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Just stopped at APJ Texas Weiners for lunch today. It's just a block west of RTM and has a really interesting dynamic. It's a dingy, tiny diner-feel with aqcouple of short order cooks and waitresses behind a long counter-some sit-down tables in the back. I asked for a Texas-style dog and it took all of 15 seconds for a dog to be taken off the grill and flopped in a potato roll, covered in some brown goopy meat sauce, mustard and raw onions. You really can't beat $1.50 for a dog and a 15-second wait but I didn't love the sauce, which I take it is the reason to get this style.

They also had the fishcake but it wasn't advertised as going with the dog; it was just sitting on the menu all by its lonesome.

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matt o'hara

finding philly

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from Unbreaded, this looks like an amazing dog. Paesano's and a hot dog sandwich! who's game?

Nothing says baseball like a hot dog. So to celebrate the Phillies competing in the World Series, Paesano’s chef/owner Peter McAndrews has created an original hot dog inspired by the traditional ballpark fare, but with a “Philly Style” upgrade. Starting with a beef hot dog with kraut and brown mustard, the dog is paired with scrapple, sharp provolone, long hots, onions, tomatoes and a fried egg. Chef McAndrews is still playing around with the recipe, trying out little improvements to get it just right.

Known for now as “The Phanatic”, Paesano’s is soliciting name ideas from all of their customers. Just stop in, try one, and suggest a name for the permanent menu. A name will be selected at the conclusion of the World Series and the winner will earn a free sandwich at Paesano’s once a week for a year. Once you’ve submitted your name, leave it for us in the comments!

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matt o'hara

finding philly

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It's probably a bias for my native North Jersey (even though I've been living in Philadelphia for 30 years), but the dogs served locally mostly leave me.

As for surf 'n turf, I've just never gotten it. Cute name, interesting idea, but unappealing when eaten.

A far, far better combination is the Italian hot dog from North Jersey: served on a half-moon Italian round bread, two natural-casing beef dogs (from Best Provisions of Newark), peppers, onions and potatoes, all fried in the same fryer (not the bread, just what's put inside).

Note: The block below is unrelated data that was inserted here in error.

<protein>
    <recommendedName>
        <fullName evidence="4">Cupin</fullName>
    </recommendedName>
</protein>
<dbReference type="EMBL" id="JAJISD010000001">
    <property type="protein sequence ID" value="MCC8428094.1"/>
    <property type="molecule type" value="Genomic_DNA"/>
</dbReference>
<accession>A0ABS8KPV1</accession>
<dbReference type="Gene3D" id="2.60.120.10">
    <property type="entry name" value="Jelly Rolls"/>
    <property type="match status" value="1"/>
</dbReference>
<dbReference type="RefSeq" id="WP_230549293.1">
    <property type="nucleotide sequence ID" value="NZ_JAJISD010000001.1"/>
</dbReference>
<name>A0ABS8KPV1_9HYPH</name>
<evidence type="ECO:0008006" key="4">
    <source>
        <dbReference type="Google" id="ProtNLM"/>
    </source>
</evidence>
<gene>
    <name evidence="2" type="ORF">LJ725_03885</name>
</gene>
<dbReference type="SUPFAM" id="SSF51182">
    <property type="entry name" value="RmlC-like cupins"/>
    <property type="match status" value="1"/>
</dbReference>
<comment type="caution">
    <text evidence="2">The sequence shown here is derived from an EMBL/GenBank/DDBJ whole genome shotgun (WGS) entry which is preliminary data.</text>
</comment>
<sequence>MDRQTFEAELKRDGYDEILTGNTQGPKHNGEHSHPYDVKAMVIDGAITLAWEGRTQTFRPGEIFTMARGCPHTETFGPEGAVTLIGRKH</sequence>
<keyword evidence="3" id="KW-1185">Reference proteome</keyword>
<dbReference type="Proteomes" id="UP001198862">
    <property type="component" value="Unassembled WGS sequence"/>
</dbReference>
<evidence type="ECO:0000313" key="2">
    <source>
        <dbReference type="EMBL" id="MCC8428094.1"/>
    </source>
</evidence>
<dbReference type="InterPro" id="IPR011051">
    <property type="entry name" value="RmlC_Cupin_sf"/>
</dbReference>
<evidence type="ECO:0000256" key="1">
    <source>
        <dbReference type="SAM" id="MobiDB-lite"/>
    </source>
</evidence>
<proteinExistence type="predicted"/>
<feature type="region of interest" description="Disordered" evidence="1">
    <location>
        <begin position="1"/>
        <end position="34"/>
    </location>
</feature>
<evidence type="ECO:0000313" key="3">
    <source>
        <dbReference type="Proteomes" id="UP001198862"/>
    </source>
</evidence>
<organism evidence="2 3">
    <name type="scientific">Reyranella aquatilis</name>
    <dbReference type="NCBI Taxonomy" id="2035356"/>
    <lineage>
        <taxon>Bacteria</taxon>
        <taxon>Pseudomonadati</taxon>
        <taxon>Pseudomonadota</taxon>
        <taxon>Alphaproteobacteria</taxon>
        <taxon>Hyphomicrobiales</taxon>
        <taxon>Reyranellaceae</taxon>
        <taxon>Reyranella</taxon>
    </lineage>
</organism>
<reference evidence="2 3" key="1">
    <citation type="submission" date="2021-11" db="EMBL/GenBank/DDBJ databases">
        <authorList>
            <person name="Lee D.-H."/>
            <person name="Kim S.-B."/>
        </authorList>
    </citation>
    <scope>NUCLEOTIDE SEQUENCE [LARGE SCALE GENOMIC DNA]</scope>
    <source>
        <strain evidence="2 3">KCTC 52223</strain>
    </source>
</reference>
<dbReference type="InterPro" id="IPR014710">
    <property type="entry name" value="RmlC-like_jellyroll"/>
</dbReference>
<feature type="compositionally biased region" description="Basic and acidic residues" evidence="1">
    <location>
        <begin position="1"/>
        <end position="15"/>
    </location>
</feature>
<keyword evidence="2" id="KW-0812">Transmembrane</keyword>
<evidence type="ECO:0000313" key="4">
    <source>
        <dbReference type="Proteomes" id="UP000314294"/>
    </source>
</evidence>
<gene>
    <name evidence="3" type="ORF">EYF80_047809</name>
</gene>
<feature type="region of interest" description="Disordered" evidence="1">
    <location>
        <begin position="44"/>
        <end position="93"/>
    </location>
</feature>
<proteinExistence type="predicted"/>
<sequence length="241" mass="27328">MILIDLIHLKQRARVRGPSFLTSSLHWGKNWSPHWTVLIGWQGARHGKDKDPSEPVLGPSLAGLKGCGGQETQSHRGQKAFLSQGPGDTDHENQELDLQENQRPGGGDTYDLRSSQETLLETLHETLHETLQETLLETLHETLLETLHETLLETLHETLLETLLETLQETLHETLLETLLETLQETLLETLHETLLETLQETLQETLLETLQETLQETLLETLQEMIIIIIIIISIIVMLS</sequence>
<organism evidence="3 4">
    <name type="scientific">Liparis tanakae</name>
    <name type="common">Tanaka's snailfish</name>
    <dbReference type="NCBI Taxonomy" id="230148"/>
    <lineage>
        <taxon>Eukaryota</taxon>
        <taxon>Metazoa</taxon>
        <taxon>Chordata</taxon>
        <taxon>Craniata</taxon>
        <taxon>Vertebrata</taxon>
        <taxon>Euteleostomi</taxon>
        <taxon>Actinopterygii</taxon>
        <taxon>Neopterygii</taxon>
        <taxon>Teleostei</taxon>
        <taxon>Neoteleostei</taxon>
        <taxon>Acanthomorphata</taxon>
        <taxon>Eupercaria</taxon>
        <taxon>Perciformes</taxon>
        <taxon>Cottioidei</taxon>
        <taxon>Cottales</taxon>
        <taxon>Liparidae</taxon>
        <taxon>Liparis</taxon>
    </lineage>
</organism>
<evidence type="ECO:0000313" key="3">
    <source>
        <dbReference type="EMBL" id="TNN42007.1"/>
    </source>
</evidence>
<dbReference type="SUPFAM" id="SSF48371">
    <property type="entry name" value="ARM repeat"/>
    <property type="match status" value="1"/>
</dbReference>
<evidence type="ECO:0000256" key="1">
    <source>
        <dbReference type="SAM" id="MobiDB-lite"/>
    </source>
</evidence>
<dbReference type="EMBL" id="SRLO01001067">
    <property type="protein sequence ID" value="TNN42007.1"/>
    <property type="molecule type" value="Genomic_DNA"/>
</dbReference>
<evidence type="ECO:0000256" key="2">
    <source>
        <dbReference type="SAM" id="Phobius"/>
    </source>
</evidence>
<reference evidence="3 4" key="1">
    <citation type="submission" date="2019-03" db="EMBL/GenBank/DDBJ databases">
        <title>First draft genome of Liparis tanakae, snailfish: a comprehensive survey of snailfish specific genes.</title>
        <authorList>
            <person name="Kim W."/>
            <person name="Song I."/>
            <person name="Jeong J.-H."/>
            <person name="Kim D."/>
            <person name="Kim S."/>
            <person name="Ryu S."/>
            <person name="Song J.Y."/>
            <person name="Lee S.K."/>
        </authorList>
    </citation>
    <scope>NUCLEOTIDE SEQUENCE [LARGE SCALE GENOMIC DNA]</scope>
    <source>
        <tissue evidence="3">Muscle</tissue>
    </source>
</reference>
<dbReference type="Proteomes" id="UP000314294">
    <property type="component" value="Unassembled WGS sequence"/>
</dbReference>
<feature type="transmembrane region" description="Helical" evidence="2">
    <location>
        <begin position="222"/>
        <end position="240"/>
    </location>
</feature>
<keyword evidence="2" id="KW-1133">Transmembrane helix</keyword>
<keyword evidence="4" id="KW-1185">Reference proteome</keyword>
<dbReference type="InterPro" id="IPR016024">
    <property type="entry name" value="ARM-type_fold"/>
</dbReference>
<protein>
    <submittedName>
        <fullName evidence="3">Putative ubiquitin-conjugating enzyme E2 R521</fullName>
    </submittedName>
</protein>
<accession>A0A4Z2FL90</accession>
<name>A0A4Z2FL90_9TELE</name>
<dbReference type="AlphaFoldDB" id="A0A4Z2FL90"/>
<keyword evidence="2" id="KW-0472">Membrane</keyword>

I went to Levis a number of times when I first came to town, and it was certainly a decent dog, especially when accompanied by Champ Cherry. But it didn't blow my socks off.

The addition of pepper hash as a topping is probably Philadelphia's finest contribution to hot-doggery, though I've still got a passion for the basic hot works: mustard, hot relish and kraut.

I will definitely get to Moe's, if only for the ambiance! I've tried Johnny Hots on any number of occasions, and it's a fun stop on Delaware Ave, but the hot dog just leaves me.

I know some folks will say that hot dogs are really about the topping (just ask any Chicagoan), but I'm convinced you've got to start with a decent dog. This is where most Philadelphia vendors fall way, way short. All too many use Hatfield, which is awful, or skinless franks, which are an abomination and a sin.

The quality of the dogs made in the region is another matter; some are excellent. The German-style dogs are at the head of the class, and the Dietz & Watson natural casing all-beefs, while falling shy of superb, are pretty darned good. Still, I make one or two trips a year to Newark to buy Best Provision's five- and eight-to-a-pound all-beef natural casing franks. The five-to-a-pound version are what Syd's served for 60 years before going out of business.

Bob Libkind aka "rlibkind"

Robert's Market Report

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As for surf 'n turf, I've just never gotten it. Cute name, interesting idea, but unappealing when eaten.

A far, far better combination is the Italian hot dog from North Jersey: served on a half-moon Italian round bread, two natural-casing beef dogs (from Best Provisions of Newark), peppers, onions and potatoes, all fried in the same fryer (not the bread, just what's put inside).